The mining industry can play a central role in community development by acting as a catalyst for positive change in areas that may otherwise have little if any opportunities for economic and social development. This is especially true in situations where mining can be a catalyst to help to build up other (non-mining) sustainable income sources in the areas where the mines are located so that communities are able to develop independently of the mine and are thus able to survive the exhaustion of the ore reserves and the departure of the mining operation. An important means of achieving this is to foster dynamic linkages between communities and external support agencies.
During the mine life, there can be tensions involving the distribution of mining revenues in a country, between local and national levels. This is because mineral wealth is usually vested in national governments rather than owned by people living in the mining area, and national governments may have priorities for development that differ from those of the communities neighboring the mine.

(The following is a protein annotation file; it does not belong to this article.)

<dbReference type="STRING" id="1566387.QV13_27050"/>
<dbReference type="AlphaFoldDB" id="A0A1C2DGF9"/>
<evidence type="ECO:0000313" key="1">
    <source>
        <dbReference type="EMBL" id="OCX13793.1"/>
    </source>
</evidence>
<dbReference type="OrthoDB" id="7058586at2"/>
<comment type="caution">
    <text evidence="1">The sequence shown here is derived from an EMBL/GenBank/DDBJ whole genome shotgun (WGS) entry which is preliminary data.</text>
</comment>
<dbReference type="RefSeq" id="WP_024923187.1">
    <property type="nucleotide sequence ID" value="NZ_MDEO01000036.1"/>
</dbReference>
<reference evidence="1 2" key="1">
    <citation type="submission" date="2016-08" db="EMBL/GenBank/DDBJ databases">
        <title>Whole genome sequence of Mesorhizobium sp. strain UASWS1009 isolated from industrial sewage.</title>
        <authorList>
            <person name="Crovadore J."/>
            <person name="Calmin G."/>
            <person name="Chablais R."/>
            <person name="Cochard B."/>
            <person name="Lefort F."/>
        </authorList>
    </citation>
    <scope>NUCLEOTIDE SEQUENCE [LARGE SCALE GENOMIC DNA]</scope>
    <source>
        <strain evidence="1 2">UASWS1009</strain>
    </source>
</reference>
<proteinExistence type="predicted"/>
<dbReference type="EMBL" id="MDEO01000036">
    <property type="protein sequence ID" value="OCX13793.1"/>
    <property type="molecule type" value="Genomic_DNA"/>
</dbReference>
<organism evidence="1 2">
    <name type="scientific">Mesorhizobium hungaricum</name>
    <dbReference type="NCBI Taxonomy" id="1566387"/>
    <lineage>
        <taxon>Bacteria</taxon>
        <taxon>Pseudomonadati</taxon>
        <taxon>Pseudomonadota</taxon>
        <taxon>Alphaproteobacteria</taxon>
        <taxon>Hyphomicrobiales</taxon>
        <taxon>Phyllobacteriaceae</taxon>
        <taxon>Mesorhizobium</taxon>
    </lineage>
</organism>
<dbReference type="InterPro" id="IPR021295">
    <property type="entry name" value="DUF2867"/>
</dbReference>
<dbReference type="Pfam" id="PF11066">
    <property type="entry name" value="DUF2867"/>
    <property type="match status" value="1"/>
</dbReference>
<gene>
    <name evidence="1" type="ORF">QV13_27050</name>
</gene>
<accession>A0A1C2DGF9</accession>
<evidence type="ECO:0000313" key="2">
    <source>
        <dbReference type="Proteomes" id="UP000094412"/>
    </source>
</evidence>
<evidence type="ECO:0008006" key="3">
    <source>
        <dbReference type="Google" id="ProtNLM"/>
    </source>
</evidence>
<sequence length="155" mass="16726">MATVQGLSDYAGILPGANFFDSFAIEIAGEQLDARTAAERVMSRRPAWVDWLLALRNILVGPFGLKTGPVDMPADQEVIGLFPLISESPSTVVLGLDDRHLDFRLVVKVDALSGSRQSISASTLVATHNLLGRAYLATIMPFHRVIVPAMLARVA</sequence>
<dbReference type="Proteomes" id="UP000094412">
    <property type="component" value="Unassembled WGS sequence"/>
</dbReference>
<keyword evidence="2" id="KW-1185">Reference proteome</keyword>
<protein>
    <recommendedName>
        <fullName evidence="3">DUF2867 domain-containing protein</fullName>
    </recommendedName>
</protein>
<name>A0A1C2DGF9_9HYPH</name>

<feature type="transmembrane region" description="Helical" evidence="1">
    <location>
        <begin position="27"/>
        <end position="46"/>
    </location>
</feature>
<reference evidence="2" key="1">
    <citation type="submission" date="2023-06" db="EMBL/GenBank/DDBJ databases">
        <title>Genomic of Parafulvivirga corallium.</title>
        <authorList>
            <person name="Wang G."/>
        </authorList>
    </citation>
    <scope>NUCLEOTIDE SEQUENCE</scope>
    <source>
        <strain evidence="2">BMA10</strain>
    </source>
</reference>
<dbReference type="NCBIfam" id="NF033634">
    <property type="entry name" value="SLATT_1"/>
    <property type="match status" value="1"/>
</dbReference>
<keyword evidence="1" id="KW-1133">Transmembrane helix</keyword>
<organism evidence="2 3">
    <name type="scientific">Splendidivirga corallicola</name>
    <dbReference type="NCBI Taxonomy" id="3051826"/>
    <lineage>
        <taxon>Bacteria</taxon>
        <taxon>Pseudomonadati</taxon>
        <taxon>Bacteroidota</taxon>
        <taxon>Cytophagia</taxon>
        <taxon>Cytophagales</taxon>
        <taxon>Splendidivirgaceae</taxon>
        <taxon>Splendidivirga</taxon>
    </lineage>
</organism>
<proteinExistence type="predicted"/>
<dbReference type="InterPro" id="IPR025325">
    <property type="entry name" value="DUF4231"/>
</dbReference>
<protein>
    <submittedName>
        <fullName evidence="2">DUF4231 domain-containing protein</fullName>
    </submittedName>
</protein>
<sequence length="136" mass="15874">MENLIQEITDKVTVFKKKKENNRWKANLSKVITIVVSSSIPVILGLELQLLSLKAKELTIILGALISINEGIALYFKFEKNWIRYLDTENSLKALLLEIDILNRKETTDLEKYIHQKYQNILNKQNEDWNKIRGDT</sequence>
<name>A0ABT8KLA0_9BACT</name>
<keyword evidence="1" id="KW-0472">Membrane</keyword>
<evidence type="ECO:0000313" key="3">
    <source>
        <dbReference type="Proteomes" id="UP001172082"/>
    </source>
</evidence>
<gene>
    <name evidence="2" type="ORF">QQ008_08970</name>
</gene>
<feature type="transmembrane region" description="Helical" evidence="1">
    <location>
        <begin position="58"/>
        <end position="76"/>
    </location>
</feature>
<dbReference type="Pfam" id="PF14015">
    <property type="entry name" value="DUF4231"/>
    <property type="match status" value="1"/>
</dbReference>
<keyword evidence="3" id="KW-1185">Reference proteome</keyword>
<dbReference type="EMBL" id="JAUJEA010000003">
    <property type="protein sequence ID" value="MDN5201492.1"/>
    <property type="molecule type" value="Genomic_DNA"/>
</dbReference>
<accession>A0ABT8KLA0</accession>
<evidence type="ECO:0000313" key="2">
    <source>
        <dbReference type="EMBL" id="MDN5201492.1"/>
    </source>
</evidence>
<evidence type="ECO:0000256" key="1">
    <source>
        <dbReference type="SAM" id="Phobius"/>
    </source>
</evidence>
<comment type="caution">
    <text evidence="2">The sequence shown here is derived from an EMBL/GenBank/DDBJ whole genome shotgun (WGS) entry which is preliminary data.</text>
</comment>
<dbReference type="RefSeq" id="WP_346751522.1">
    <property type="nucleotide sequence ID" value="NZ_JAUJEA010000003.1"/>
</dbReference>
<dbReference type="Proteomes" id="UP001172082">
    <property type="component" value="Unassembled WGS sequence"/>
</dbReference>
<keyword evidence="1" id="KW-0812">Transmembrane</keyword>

For companies that see sustainable community development as a positive factor for their mining activities, however, there is a pressing need to expand the positive benefits and mitigate the harmful operational impacts in the local area, regardless of whether the central government chooses to return a proportion of royalty payments and other mining revenues to the local community. Encouraging central governments to invest mining revenues in the regions most affected by the mining is important, but it is equally essential to work with local and regional governments on local development programs. Most governments have their own national, regional, and local development plans. The most effective use of corporate investments in local community development is in support of existing programs that provide additional skills and resources where appropriate.